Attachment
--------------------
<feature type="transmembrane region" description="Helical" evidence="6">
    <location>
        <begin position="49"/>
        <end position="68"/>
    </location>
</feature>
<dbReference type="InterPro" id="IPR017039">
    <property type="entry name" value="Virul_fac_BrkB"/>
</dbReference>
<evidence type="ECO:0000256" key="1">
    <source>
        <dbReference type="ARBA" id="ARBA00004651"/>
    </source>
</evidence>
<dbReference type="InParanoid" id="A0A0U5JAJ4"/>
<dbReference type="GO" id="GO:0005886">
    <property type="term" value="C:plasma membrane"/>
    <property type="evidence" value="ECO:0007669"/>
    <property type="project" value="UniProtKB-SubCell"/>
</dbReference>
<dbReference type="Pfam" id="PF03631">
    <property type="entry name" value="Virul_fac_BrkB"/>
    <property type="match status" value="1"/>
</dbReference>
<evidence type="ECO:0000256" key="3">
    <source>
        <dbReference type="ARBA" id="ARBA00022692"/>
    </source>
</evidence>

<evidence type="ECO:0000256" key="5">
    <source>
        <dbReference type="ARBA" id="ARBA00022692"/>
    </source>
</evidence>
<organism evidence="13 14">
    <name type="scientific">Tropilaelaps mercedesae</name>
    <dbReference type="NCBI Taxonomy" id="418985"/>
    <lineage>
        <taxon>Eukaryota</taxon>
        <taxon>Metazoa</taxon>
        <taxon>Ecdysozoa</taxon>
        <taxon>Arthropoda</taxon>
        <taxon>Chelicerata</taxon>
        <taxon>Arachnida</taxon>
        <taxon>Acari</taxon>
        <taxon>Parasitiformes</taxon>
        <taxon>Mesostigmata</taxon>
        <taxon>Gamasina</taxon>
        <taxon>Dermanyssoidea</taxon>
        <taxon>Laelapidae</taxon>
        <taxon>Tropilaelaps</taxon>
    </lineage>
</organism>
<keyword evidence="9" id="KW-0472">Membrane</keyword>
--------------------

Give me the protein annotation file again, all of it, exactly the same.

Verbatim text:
<feature type="transmembrane region" description="Helical" evidence="6">
    <location>
        <begin position="49"/>
        <end position="68"/>
    </location>
</feature>
<dbReference type="InterPro" id="IPR017039">
    <property type="entry name" value="Virul_fac_BrkB"/>
</dbReference>
<evidence type="ECO:0000256" key="1">
    <source>
        <dbReference type="ARBA" id="ARBA00004651"/>
    </source>
</evidence>
<dbReference type="InParanoid" id="A0A0U5JAJ4"/>
<dbReference type="GO" id="GO:0005886">
    <property type="term" value="C:plasma membrane"/>
    <property type="evidence" value="ECO:0007669"/>
    <property type="project" value="UniProtKB-SubCell"/>
</dbReference>
<dbReference type="Pfam" id="PF03631">
    <property type="entry name" value="Virul_fac_BrkB"/>
    <property type="match status" value="1"/>
</dbReference>
<evidence type="ECO:0000256" key="3">
    <source>
        <dbReference type="ARBA" id="ARBA00022692"/>
    </source>
</evidence>

<evidence type="ECO:0000256" key="5">
    <source>
        <dbReference type="ARBA" id="ARBA00022692"/>
    </source>
</evidence>
<organism evidence="13 14">
    <name type="scientific">Tropilaelaps mercedesae</name>
    <dbReference type="NCBI Taxonomy" id="418985"/>
    <lineage>
        <taxon>Eukaryota</taxon>
        <taxon>Metazoa</taxon>
        <taxon>Ecdysozoa</taxon>
        <taxon>Arthropoda</taxon>
        <taxon>Chelicerata</taxon>
        <taxon>Arachnida</taxon>
        <taxon>Acari</taxon>
        <taxon>Parasitiformes</taxon>
        <taxon>Mesostigmata</taxon>
        <taxon>Gamasina</taxon>
        <taxon>Dermanyssoidea</taxon>
        <taxon>Laelapidae</taxon>
        <taxon>Tropilaelaps</taxon>
    </lineage>
</organism>
<keyword evidence="9" id="KW-0472">Membrane</keyword>